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About statbiostat2017

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  1. I've read that is the case for the US as well but can't remember why.
  2. I think Michigan(masters to PhD track) and UNC- CH accept a decent amount of applicants as well. You look like a strong applicant. Check out the past two years of admissions threads and I think you'll see your list is reasonable.
  3. If your ultimate goal is to get a PhD then you should apply to PhD programs. The majority of good schools will have applications due in December. You'll need three letters of recommendation, general GRE scores, transcripts and a personal statement. If you are starting to gather information about applied math graduate school then I would meet with a mentor, trusted professor, Post doc or PhD candidate in your department and pick their brains. A good starting point for 'best' applied math programs would be the USnews rankings. To get a sense of where you stack up against other applicants checkout mathematicsgre.com as this forum is 95% statistics focused
  4. Congrats on your results! 1) Have you decided where you'll go? 8) Do you know how many people interviewed with Hopkins/how many accepted? 3) Feel free to tell me to mind my own business but I saw you applied to Duke Stats. Any reason you didn't apply to Duke Biostats?
  5. What is covered in your college's math/stat sequence? You will obviously see much more in grad school but maybe a little self study on linear models? The department I'm in has this as a requirement for both a minor and major in stats. A quick stack exchange search of "Linear models textbooks" nets some decent threads with recommendations.
  6. For those of you who are currently enrolled or have completed a PhD in math/stats/biostats how was your time split up during your first year between: Coursework Teaching Research Other(?) I know not every program is the same and that some students may have teaching duties waived so I am just trying to get a general sense of what to expect.
  7. Is money an issue? Have you compared the cost of living? Are you a big sports fan? Boston definitely wins there. Are you outdoorsy? I'd say Washington wins there. Any plans to start a family in the next five years? Being closer to relatives could factor in there. Trying to think of other factors worth thinking about.
  8. What do you think about comparing schools like UNC and Mich to Harvard and Washington. What would the big differences be between say a UNC/Michigan and UW/JHU as far as student placement or research focus.
  9. Ah thanks, makes sense. I heard that but assumed Shill was flat out rejected vs given acceptance to MA instead
  10. Really surprised Berkeley rejected you. Congrats on your admits!
  11. I am not convinced that a masters from UNC is superior to a masters from Berkeley when it comes to continuing on to a PhD (unless you mean going straight from your masters program to the PhD program at the same school). If you were to stop after a masters I think it would be more about do you want to start a career in the research triangle vs California. If you haven't already, @Severina is knowledgeable about Berkeleys biostats.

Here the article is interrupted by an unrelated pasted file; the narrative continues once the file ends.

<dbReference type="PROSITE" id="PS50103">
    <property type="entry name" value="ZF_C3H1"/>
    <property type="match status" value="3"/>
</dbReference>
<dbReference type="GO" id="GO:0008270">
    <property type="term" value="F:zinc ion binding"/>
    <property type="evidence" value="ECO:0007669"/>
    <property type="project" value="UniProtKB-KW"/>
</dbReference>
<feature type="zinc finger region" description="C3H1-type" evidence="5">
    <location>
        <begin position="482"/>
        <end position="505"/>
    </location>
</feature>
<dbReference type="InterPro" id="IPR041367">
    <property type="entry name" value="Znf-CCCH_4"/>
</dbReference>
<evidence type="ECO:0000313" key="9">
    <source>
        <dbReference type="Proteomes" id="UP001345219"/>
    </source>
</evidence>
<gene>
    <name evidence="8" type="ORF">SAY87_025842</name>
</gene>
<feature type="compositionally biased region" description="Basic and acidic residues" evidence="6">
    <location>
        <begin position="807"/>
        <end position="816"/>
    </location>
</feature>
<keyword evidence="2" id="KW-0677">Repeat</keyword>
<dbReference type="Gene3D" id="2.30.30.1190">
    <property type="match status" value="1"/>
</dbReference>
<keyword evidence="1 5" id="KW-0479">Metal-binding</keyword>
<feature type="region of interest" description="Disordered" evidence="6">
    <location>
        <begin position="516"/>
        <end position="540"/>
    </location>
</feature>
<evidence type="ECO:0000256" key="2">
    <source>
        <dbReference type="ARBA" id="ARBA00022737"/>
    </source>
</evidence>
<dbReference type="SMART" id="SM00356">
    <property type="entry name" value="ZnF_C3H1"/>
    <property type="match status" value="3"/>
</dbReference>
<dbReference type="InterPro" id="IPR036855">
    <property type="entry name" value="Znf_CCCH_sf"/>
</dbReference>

12. I have a list of Biostatistics programs that i'll be applying to + Wisconsin Stats (for their biostats). Are there other strong Stat programs for someone who thinks they want to get into biomedical research or are the best biostatisticians already in biostatistics departments? For example a few Professor Xs whose work is motivated by medical research at a well regarded statistics department versus lesser known biostats departments. I'm juggling a couple paths: Getting a strong theoretical foundation in statistics and bringing that into biostats research vs going right into biostatistics training (I know the theoretical foundation I'll be getting will vary by program) I hope this question makes sense
  13. I can't speak to the program itself but financially it sounds like FSU is the better choice. To me even if programs were the the same cost, That extra year in the program allows you to secure/explore internships during the summer between years which will set you up nicely when you graduate. Personally I love learning and would rather have an extra year of coursework that would assist me in my career. That's just my personal opinion, I'd be willing to pay a little bit more to receive an extra year of coursework whereas you can save $47,000 AND get the extra coursework. Unless CSU places you into programs where you're making a silly amount of money, $47k will take a while to pay off. Seems like both programs will set you up for the career you want but one is gong to put you in a huge hole
  14. The more you can prove you can be a good researcher the better. Id think if you were to cut back at all , it would be better to focus on difficult upper level math coursework or grading courses like prob/stat theory/real analysis. Just my two cents (im an undergrad)
  15. Wouldn't it make sense to just change problems or find a new advisor within the department? Interested in an answer as well